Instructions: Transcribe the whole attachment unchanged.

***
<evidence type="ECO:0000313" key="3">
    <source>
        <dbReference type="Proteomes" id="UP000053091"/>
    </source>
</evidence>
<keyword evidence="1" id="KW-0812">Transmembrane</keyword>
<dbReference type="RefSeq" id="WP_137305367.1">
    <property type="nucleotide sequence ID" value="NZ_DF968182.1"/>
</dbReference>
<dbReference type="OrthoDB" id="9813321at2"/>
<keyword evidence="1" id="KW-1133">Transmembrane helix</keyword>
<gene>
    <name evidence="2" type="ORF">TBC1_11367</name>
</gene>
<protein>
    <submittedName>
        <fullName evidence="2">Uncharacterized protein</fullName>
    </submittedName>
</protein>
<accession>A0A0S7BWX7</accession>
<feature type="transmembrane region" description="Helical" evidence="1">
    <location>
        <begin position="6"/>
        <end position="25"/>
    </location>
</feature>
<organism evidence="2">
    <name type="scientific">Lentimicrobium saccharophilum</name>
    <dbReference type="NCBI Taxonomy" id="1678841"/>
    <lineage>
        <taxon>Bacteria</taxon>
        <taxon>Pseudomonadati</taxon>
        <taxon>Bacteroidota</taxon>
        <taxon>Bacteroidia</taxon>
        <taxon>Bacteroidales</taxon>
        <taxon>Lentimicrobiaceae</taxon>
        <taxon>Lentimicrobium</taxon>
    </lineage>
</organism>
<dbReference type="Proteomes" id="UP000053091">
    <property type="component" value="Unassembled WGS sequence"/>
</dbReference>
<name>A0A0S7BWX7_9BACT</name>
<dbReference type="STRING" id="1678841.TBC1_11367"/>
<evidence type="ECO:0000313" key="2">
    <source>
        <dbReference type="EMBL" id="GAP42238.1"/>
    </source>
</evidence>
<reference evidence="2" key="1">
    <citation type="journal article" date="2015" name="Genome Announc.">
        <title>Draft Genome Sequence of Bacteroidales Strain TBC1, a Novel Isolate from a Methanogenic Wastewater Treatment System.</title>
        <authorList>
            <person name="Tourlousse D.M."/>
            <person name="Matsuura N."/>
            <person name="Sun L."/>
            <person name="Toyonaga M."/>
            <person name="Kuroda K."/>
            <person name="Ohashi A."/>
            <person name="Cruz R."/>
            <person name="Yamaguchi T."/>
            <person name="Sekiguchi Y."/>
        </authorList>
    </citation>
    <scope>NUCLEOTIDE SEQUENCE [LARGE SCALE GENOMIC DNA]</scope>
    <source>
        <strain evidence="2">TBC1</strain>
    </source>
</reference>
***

<evidence type="ECO:0000313" key="3">
    <source>
        <dbReference type="Proteomes" id="UP000053091"/>
    </source>
</evidence>
<keyword evidence="1" id="KW-0812">Transmembrane</keyword>
<dbReference type="RefSeq" id="WP_137305367.1">
    <property type="nucleotide sequence ID" value="NZ_DF968182.1"/>
</dbReference>
<dbReference type="OrthoDB" id="9813321at2"/>
<keyword evidence="1" id="KW-1133">Transmembrane helix</keyword>
<gene>
    <name evidence="2" type="ORF">TBC1_11367</name>
</gene>
<protein>
    <submittedName>
        <fullName evidence="2">Uncharacterized protein</fullName>
    </submittedName>
</protein>
<accession>A0A0S7BWX7</accession>
<feature type="transmembrane region" description="Helical" evidence="1">
    <location>
        <begin position="6"/>
        <end position="25"/>
    </location>
</feature>
<organism evidence="2">
    <name type="scientific">Lentimicrobium saccharophilum</name>
    <dbReference type="NCBI Taxonomy" id="1678841"/>
    <lineage>
        <taxon>Bacteria</taxon>
        <taxon>Pseudomonadati</taxon>
        <taxon>Bacteroidota</taxon>
        <taxon>Bacteroidia</taxon>
        <taxon>Bacteroidales</taxon>
        <taxon>Lentimicrobiaceae</taxon>
        <taxon>Lentimicrobium</taxon>
    </lineage>
</organism>
<dbReference type="Proteomes" id="UP000053091">
    <property type="component" value="Unassembled WGS sequence"/>
</dbReference>
<name>A0A0S7BWX7_9BACT</name>
<dbReference type="STRING" id="1678841.TBC1_11367"/>
<evidence type="ECO:0000313" key="2">
    <source>
        <dbReference type="EMBL" id="GAP42238.1"/>
    </source>
</evidence>
<reference evidence="2" key="1">
    <citation type="journal article" date="2015" name="Genome Announc.">
        <title>Draft Genome Sequence of Bacteroidales Strain TBC1, a Novel Isolate from a Methanogenic Wastewater Treatment System.</title>
        <authorList>
            <person name="Tourlousse D.M."/>
            <person name="Matsuura N."/>
            <person name="Sun L."/>
            <person name="Toyonaga M."/>
            <person name="Kuroda K."/>
            <person name="Ohashi A."/>
            <person name="Cruz R."/>
            <person name="Yamaguchi T."/>
            <person name="Sekiguchi Y."/>
        </authorList>
    </citation>
    <scope>NUCLEOTIDE SEQUENCE [LARGE SCALE GENOMIC DNA]</scope>
    <source>
        <strain evidence="2">TBC1</strain>
    </source>
</reference>